Tuesday, December 15, 2009

Waiting for the Storm

Valley oaks on the Jasper Ridge Biological Preserve greet
storm clouds blowing down the eastern slope of the Santa Cruz Mountains

Storms threaten, dust the ridge tops with a bit of snow, and then skirt around us to dump on the middle of the continent.

Snowy oak in the upper Dipper Ranch pasture.

Snowy California buckeyes in foreground,
trail in Skyline Ridge Open Space Preserve in background.

Just enough snow to highlight the branching patterns of different types of trees and then drip down the stems.

Coyote watches the newly arrived cattle drag hooves in the snow.

We started the storm season in a serious mood of preparation - anchoring down the flyables, cleaning out culverts, and moving equipment out of the big field where it might get stuck in the mud.

Western toad waiting seven inches down a burrow for the coming storm.

Three or four storms later, I now come home in the dark and think, "The yard looks like my bedroom when I was a teenager except I don't remember having so many orange socks."

Redwinged blackbirds moving restlessly
in the skies above Jasper Ridge Biological Preserve.

How do animals sense the advent of a storm? Pretty much the same way weather forecasters do - by tracking the change in air pressure and watching the sky.

Blackbirds waiting for the storm.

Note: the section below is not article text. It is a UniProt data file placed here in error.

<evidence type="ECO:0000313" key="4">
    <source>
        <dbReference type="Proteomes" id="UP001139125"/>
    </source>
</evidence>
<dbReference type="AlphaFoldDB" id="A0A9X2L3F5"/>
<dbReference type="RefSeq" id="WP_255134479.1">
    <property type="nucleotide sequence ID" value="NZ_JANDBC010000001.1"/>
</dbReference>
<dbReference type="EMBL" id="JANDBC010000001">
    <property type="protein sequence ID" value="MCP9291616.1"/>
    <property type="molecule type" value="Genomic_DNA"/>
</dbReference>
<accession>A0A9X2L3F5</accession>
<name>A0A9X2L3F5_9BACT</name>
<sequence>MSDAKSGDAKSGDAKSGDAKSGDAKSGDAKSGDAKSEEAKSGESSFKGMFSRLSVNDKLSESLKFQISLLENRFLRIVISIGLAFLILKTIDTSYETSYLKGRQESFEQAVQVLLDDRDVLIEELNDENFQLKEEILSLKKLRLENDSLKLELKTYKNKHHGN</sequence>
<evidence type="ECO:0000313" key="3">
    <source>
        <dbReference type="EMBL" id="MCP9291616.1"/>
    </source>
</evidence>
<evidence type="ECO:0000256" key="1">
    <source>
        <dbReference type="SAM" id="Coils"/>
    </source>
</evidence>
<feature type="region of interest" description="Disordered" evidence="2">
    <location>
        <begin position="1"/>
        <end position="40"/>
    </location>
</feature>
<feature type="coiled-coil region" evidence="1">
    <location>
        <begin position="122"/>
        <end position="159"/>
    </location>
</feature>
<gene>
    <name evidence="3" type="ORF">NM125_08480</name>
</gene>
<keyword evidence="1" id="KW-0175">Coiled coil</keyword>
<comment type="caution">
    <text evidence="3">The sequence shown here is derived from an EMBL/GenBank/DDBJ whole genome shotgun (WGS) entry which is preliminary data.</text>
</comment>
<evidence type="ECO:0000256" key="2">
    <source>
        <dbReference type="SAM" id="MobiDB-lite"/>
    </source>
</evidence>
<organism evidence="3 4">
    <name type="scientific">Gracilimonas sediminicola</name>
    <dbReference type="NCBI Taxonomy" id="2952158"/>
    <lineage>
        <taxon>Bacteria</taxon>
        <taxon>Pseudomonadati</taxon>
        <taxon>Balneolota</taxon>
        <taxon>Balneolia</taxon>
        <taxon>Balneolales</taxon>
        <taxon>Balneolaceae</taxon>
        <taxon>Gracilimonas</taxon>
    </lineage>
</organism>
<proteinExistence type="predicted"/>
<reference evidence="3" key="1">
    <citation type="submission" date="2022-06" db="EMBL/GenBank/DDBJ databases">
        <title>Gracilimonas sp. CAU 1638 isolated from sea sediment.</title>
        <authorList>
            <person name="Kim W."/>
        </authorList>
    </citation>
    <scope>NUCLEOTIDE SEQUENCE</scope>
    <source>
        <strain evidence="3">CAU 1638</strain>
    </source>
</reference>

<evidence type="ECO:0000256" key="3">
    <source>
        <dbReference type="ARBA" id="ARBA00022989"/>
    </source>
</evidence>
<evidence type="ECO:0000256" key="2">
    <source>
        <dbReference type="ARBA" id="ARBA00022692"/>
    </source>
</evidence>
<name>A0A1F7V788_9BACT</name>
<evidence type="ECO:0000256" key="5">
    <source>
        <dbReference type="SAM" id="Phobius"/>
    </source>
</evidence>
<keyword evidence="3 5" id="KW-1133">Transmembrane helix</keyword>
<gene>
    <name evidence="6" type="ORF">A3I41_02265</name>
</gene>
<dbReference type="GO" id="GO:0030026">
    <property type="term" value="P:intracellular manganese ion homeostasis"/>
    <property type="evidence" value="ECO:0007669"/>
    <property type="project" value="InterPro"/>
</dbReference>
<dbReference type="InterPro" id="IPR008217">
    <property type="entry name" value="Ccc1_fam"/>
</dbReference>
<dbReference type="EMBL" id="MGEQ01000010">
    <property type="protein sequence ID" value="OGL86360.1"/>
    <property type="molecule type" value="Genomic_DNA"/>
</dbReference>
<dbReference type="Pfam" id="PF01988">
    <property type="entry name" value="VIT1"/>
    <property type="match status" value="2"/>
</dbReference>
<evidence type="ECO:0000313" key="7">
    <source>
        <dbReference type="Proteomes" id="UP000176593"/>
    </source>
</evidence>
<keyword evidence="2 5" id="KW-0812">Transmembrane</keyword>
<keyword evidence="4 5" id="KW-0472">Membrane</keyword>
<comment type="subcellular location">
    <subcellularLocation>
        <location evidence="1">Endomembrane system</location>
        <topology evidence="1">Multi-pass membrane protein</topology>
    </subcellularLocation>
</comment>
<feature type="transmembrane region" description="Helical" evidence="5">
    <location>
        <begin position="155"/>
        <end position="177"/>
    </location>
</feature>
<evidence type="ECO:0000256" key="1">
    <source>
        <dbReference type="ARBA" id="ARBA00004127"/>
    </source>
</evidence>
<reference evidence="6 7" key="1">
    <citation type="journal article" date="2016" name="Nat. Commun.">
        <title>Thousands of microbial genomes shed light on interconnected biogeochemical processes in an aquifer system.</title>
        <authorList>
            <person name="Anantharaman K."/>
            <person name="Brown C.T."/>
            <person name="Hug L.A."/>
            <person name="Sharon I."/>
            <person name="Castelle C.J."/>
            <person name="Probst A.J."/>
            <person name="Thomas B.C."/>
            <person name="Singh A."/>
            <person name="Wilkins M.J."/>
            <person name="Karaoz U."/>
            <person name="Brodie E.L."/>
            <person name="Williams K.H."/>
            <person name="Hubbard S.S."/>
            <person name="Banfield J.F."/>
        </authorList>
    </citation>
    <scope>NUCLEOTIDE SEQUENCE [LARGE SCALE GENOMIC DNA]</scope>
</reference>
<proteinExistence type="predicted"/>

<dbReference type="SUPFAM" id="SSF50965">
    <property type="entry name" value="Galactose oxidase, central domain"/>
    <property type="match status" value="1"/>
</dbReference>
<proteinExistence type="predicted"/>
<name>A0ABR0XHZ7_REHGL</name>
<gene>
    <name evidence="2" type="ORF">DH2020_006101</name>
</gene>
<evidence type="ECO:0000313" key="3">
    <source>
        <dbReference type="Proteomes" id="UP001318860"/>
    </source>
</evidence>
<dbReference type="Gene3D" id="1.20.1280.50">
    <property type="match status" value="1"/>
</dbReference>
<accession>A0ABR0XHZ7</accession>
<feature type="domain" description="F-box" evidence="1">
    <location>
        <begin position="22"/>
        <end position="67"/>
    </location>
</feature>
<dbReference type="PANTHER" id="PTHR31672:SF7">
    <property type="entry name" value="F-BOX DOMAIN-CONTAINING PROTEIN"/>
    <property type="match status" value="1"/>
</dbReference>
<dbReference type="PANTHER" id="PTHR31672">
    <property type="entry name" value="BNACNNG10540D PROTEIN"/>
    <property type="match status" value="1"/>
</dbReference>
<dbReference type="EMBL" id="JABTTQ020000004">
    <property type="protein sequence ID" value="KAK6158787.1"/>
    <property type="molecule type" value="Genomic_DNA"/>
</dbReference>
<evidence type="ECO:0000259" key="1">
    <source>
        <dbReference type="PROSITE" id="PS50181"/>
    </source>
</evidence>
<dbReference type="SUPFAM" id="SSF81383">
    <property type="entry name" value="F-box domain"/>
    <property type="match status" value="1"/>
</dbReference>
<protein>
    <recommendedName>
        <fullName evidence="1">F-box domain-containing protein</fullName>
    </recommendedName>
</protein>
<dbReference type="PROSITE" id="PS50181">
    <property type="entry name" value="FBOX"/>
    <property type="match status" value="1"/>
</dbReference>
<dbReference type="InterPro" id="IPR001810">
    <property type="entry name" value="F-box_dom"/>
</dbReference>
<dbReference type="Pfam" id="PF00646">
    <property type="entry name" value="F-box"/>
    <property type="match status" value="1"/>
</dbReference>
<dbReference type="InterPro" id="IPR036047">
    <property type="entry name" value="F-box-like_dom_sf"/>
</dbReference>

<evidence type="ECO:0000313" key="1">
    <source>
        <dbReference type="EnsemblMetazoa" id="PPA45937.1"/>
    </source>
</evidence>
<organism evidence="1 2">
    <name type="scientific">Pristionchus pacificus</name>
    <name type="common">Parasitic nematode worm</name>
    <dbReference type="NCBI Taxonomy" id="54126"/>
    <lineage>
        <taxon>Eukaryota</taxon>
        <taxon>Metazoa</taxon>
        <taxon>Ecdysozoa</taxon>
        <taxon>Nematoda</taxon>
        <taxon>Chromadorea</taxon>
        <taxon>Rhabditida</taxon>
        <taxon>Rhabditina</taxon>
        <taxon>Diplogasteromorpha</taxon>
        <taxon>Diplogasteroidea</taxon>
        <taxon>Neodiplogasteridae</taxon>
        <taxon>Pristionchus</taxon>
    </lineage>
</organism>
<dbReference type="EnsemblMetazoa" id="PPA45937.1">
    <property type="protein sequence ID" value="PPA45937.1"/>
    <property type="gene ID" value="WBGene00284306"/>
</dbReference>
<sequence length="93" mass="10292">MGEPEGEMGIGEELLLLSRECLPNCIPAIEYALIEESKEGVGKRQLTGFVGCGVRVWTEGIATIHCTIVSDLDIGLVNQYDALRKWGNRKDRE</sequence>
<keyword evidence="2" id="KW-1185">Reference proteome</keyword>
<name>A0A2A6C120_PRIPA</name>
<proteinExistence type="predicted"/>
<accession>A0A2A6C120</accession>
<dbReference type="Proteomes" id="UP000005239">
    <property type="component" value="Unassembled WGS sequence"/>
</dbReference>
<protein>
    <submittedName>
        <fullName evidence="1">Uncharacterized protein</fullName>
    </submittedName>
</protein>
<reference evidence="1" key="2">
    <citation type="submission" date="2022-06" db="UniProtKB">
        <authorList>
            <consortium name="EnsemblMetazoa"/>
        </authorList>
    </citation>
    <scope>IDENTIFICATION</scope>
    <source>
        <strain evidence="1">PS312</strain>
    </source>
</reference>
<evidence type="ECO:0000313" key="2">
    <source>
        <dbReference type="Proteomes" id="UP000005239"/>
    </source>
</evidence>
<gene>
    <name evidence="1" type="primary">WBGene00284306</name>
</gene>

Except the animals don't stand in line at the grocery store and complain about rain.

Hundreds of blackbirds settle into an oak tree for a few minutes.

Something about that grocery store line, makes you forgot that we require water and food and air and solid ground to live.

In breaks before storms, the animals come out to sun.

A big bobcat claims a sunny meadow far down a hill in Russian Ridge Open Space Preserve.

Approached by a smaller bobcat, they spar for a few seconds,
the smaller bobcat goes belly up,
and the big bobcat reclaims his basking territory.

The coyotes bask on a sunny hilltop in the morning.

They reluctantly move on
when I get out of the car to open the gate.

And the clouds come and go with more rain. Tomorrow, we will try to find a special population of newts moving through Stevens Canyon with the newest storm.

Morning moisture rising out of Stevens Canyon.

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